In 1938 the world was plunged into a war from which many countries did not survive. Virtually all were changed forever. In May 1940 the French stood confidently behind the Maginot Line knowing that, while many would die, their country could not be overrun. By June of that year their illusions were gone, France was defeated and a vassal state of Nazi Germany.
What happened? The Maginot Line was built as a modern defensive bulwark against invasion putting to use all that France had learned in World War I. Unfortunately for them Germany fought a new, and different, war using tanks and airplanes and their Blitzkrieg swept the Third Republic into history. There is an object lesson in here for insurance companies…
I had dinner with the president of one of the nation’s largest carrier’s personal lines business about a year and a half ago. He was concerned about the rise of digital insurance companies. His own business has tens of thousands of smart people saddled with hundreds of legacy systems. Their “state of the art” has placed them in the front rank of insurance companies for a long time but he knows the next war will be fought differently.
At that time this gentleman was in a small minority of insurance company executives who saw the coming battlefield accurately. While still in the minority, many of his peers are awakening to their peril. According to a recent article in “Digital Insurance”, available here: https://www.dig-in.com/news/two-in-five-insurers-expect-major-turnover-in-the-industry, two in five insurance company leaders recently surveyed “foresee a major turnover at the top of the industry”. Over a third think that we’ll see “substantially new companies” and 44% say “current players will have to adapt or die”.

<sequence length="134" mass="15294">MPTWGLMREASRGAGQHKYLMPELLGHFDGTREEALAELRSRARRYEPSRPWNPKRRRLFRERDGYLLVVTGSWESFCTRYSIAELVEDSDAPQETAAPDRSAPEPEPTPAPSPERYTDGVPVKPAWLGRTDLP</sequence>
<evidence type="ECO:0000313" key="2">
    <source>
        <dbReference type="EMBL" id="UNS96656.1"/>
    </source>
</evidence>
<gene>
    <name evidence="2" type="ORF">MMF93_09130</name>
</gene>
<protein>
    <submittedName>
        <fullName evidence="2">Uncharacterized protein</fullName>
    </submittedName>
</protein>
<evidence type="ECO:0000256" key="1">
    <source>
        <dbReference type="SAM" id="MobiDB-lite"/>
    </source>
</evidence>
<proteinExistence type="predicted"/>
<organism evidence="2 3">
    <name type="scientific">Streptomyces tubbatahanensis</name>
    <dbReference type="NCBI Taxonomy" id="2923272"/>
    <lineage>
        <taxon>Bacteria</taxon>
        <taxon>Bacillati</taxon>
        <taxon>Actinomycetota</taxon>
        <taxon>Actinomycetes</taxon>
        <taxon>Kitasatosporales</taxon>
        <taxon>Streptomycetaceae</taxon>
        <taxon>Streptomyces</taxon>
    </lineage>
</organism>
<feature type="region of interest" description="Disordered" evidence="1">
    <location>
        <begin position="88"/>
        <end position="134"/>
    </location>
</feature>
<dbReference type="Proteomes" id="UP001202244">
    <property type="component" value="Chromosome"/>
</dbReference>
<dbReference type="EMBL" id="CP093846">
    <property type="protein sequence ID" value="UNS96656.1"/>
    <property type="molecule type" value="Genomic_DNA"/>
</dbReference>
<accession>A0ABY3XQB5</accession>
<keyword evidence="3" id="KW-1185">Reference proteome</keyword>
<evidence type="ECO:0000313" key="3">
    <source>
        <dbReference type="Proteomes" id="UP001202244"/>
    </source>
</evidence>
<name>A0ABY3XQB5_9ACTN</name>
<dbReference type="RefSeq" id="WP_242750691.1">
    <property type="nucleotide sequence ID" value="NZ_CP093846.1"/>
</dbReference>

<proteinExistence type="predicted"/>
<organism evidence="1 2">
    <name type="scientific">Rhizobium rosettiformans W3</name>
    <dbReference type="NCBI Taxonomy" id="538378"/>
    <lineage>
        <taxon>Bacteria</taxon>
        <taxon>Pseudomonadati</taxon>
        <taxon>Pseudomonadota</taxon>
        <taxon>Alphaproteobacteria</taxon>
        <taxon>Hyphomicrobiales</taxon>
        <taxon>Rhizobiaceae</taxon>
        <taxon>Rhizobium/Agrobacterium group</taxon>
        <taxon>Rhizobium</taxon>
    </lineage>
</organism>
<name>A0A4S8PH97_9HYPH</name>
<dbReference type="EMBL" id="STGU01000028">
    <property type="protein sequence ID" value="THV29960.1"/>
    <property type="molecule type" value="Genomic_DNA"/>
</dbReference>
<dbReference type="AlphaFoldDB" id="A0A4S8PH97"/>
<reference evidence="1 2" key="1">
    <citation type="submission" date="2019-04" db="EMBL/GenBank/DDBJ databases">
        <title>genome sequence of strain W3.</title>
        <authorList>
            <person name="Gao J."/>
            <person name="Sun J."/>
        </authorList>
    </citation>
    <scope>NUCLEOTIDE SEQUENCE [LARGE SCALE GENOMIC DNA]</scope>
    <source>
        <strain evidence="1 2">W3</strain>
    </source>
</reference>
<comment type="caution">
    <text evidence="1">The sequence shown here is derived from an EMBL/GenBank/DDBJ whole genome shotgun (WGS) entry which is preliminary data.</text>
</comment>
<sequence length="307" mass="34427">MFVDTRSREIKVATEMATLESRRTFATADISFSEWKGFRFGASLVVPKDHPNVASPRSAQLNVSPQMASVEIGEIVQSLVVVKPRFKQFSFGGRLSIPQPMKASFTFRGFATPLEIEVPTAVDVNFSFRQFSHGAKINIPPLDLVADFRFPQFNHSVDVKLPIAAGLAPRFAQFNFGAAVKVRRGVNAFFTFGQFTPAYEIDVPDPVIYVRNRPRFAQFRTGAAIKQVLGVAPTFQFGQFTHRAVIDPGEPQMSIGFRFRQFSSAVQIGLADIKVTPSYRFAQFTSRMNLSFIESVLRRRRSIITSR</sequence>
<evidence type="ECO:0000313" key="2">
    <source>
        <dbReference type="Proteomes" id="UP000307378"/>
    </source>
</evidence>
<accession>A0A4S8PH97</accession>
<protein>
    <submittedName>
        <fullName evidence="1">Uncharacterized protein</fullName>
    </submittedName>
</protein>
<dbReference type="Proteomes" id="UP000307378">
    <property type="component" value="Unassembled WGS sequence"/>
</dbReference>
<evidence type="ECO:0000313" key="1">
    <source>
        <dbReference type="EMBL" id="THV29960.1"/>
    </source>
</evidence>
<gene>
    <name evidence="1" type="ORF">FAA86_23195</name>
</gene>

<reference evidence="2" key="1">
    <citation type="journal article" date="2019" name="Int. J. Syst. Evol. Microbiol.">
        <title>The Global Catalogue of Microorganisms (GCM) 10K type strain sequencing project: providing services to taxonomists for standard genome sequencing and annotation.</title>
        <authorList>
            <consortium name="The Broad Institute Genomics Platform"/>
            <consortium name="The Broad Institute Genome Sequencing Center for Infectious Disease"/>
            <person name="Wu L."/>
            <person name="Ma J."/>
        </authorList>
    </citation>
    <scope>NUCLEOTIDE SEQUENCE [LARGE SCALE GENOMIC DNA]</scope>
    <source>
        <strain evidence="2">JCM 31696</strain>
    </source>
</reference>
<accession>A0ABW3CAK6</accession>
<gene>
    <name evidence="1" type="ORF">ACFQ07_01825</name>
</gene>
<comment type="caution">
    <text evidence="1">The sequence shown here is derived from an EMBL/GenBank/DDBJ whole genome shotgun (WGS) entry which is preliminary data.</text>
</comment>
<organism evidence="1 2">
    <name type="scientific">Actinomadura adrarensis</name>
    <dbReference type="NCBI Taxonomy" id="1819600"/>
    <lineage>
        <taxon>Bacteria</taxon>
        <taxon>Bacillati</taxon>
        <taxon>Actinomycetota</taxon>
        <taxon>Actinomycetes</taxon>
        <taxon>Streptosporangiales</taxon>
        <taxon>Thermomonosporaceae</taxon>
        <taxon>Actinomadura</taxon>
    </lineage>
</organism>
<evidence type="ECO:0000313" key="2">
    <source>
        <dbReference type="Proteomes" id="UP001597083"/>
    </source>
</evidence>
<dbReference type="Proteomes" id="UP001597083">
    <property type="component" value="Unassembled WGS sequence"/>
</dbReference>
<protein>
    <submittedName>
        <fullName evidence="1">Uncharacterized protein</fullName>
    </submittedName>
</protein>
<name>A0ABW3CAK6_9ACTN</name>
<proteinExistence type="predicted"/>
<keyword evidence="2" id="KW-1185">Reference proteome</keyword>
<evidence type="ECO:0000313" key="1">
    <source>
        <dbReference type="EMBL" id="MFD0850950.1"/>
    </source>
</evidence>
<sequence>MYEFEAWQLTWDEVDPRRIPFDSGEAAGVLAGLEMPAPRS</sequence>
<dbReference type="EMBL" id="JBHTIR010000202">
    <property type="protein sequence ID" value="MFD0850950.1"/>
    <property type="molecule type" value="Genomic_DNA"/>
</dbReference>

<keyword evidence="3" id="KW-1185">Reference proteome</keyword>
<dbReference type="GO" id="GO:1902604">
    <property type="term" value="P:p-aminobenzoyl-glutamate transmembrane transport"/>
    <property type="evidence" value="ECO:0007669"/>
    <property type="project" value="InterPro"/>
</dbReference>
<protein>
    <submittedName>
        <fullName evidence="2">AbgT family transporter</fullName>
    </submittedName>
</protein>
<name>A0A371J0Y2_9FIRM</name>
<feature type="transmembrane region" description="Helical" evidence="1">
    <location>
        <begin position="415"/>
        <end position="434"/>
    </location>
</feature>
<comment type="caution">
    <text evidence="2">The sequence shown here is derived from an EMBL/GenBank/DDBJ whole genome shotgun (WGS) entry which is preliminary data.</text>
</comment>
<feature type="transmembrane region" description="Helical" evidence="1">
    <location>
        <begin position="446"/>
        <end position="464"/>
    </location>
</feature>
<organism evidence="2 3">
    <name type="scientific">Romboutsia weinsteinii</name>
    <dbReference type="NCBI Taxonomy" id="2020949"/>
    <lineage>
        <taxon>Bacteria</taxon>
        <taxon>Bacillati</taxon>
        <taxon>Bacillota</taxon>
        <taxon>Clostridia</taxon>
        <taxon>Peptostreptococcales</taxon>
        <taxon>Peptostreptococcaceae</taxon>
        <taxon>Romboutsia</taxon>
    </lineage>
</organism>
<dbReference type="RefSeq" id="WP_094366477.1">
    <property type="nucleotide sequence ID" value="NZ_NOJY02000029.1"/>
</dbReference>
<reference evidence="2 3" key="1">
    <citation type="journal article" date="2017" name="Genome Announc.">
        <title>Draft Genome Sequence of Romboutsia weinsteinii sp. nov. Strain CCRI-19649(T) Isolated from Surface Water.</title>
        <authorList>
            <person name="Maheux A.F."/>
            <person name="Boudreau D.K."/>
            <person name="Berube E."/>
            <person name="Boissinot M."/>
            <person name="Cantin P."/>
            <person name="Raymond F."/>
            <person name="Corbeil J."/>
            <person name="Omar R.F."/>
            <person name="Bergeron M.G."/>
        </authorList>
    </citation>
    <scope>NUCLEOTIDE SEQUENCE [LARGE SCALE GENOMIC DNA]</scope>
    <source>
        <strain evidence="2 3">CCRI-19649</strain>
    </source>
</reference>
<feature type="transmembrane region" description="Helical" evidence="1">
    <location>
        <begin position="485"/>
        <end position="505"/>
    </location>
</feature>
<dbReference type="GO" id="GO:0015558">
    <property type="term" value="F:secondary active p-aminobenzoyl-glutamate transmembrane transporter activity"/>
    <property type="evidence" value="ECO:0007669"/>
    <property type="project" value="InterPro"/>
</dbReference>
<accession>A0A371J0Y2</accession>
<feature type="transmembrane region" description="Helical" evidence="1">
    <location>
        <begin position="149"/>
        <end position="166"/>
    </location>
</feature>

Since my dinner with the president I’ve seen several of the country’s largest carriers announce new venture capital arms created to attempt to marry newly created technology to their millions of years of human experience. That’s progress in the right direction. But I’ve also heard several senior executives elatedly discussing the decline in venture capital investment in insuretech over the last twelve months. I’m nick naming these folks Andre’ Maginot after the architect of France’s disaster.
For agency owners who plan to survive and thrive in the future understanding what your allies are thinking and doing is critical. Now is the time to align with carriers who, while they may not see the future clearly, understand that the battlefield is going to change and are on the cutting edge in getting ready for it. If the “Digital Insurance” article is to be believed many insurance carriers won’t be here in “five to 10 years”. It’s incumbent on the agency owner to ask his partner carriers hard questions and be prepared to align his business with those who are working to build the future, not defend the past.